Wathawurrung language

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Wathawurrung
Wathaurong
Region Victoria
Ethnicity Wathaurong people
Extinct (date missing)
Language codes
ISO 639-3 wth
Glottolog wath1238[1]
AIATSIS[2] S29
Kulin Map.PNG
The five Kulin nations. Wathawurrung ('Wathaurong') is in on the coast in green.

Wathawurrung (Wathaurong, Wada wurrung; obsolete Barrabool) is the extinct Indigenous Australian language spoken by the Wathaurong people of the Kulin Nation of Central Victoria. It was spoken by 15 clans south of the Werribee River and the Bellarine Peninsula to Streatham.

Placenames derived from Wathawurrung language terms[edit]

Placename Origin
Barrabool Unclear, variously reported as "oyster", "slope down to water" or "rounded hill".[3]
Barwon From Barrwang meaning "Magpie", same origin as the town of Parwan.
Bungaree Meaning "hut" or "tent".[4]
Buninyong From Buninyouang, recorded by early colonists as meaning "Man lying on back with raised knee", in reference to the profile of Mount Buninyong.
Connewarre From koonoowarra, meaning black swan. Same origin as the town of Koonwarra in South Gippsland.[5]
Corio Possibly "Sandy cliffs", other sources state "small marsupial" or "wallaby".
Geelong From Djillong, Geelong City Council maintains it means "Land" or "Cliffs",[6] other sources suggest it was the original name of Corio Bay.[7]
Gheringhap Either from "gheran" as meaning "timber", then followed by a placename suffix "-hap",[8] or a reference to the black wattle tree.[9]
Gnarwarre Said to be from the name of a local wetland and its waterfowl, possibly same origin as Lake Connewarre from kunuwarra for the black swan.
Jan Juc Either "milk"[10] or "ironbark".
Koorweinguboora Either "where the crane eats frogs" or "land of many waters".[11]
Modewarre The musk duck.[12]
Moolap A meeting place for gathering shellfish.
Moorabool Either from a word for "ghost" or the name for the curlew.
Moriac Meaning "hill".
Parwan From Barrwang meaning "Magpie", same origin as that of the Barwon River.
Wendouree from wendaaree (the wathawurrong word meaning go away).

When settler William Cross Yuille asked a local indigenous woman what the name of the lake was, she told him to go away.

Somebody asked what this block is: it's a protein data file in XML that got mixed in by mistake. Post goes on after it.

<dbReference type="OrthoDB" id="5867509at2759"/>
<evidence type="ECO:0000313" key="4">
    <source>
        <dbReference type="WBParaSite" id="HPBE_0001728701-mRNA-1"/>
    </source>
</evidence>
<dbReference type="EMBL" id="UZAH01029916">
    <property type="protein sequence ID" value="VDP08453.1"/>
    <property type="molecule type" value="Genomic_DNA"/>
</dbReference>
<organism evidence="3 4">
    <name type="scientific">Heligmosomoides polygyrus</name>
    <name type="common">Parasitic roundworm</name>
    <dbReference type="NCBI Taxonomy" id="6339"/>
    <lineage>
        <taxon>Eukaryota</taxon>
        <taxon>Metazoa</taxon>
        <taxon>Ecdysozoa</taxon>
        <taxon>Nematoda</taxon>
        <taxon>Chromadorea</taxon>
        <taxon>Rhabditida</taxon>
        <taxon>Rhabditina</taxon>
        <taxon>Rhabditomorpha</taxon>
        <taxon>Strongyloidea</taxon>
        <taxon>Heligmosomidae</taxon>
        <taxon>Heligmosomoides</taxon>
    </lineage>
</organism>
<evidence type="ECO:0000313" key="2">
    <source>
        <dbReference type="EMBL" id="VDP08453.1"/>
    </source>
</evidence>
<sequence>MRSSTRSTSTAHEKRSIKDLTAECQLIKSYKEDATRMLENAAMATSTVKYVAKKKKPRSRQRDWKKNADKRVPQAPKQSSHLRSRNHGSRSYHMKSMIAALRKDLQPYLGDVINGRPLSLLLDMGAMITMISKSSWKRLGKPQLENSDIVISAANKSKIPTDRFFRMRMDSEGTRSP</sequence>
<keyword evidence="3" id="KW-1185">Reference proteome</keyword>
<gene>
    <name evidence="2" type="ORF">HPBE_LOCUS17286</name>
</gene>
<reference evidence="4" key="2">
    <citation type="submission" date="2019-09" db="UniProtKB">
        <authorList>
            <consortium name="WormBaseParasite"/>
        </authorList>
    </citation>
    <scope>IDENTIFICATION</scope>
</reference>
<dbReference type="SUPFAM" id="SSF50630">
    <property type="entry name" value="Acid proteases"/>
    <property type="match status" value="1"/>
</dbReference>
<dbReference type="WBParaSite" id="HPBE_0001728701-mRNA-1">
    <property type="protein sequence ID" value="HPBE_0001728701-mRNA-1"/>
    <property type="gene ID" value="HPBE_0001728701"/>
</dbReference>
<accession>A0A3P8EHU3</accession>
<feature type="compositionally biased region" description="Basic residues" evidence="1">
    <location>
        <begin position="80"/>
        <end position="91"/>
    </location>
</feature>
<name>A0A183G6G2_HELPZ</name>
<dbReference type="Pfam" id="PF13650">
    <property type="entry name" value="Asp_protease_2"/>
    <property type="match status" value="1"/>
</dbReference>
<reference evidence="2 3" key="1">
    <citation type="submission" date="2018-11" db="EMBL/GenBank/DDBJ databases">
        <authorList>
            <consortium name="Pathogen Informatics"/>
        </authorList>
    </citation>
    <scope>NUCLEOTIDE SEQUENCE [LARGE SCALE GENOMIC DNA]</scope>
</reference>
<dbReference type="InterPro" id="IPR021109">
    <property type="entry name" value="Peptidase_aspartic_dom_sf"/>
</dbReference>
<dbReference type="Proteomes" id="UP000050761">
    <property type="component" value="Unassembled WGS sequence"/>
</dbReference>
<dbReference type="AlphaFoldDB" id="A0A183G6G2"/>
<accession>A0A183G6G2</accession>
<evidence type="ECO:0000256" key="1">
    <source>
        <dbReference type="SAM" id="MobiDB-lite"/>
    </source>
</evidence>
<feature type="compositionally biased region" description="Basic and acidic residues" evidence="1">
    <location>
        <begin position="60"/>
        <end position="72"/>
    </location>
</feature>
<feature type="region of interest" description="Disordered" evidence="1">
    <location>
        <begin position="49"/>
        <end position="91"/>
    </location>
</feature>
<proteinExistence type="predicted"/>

hence the name

Werribee From Wirribi-yaluk, the name of the Werribee River, with Wirribi said to mean "spine" or "backbone".[13]
Wingeel From the word for the wedge-tailed eagle and creator spirit. Compare spelling Bunjil from other Kulin languages
Woady Yaloak River From Wurdi-yaluk meaning "big creek".
You Yangs Reportedly Ude Youang, meaning "big mountains".[14]

References[edit]

  1. ^ Hammarström, Harald; Forkel, Robert; Haspelmath, Martin, eds. (2017). "Wathawurrung". Glottolog 3.0. Jena, Germany: Max Planck Institute for the Science of Human History.
  2. ^ Wathawurrung at the Australian Indigenous Languages Database, Australian Institute of Aboriginal and Torres Strait Islander Studies
  3. ^ Victorian placenames
  4. ^ "About the profile areas, Moorabool Shire Council". Retrieved 2018-06-20.
  5. ^ [1]
  6. ^ "Geelong City". City of Greater Geelong website. Archived from the original on 28 October 2007. Retrieved 2007-12-16.
  7. ^ Norman Houghton - Norman, Houghton. "The Story of Geelong". Archived from the original on 28 October 2007. Retrieved 2007-12-16.
  8. ^ Blake, L. J. (1973). Vision and Realisation: A Centenary History of State Education in Victoria (Volume 2). Education Department of Victoria. p. 1008.
  9. ^ National Library of Australia. "Geelong Advertiser 14 Dec 1918 VICTORIAN TOWN NAMES". Retrieved 20 June 2018.
  10. ^ [2]
  11. ^ "About the profile areas, Moorabool Shire Council". Retrieved 2018-06-20.
  12. ^ [3]
  13. ^ Clark, Ian; Heydon, Toby (2011). "Historical Information: Werribee River". VICNAMES. Government of Victoria. Archived from the original on 7 April 2014. Retrieved 24 April 2018 – via Victorian Aboriginal Corporation for Languages.
  14. ^ [4]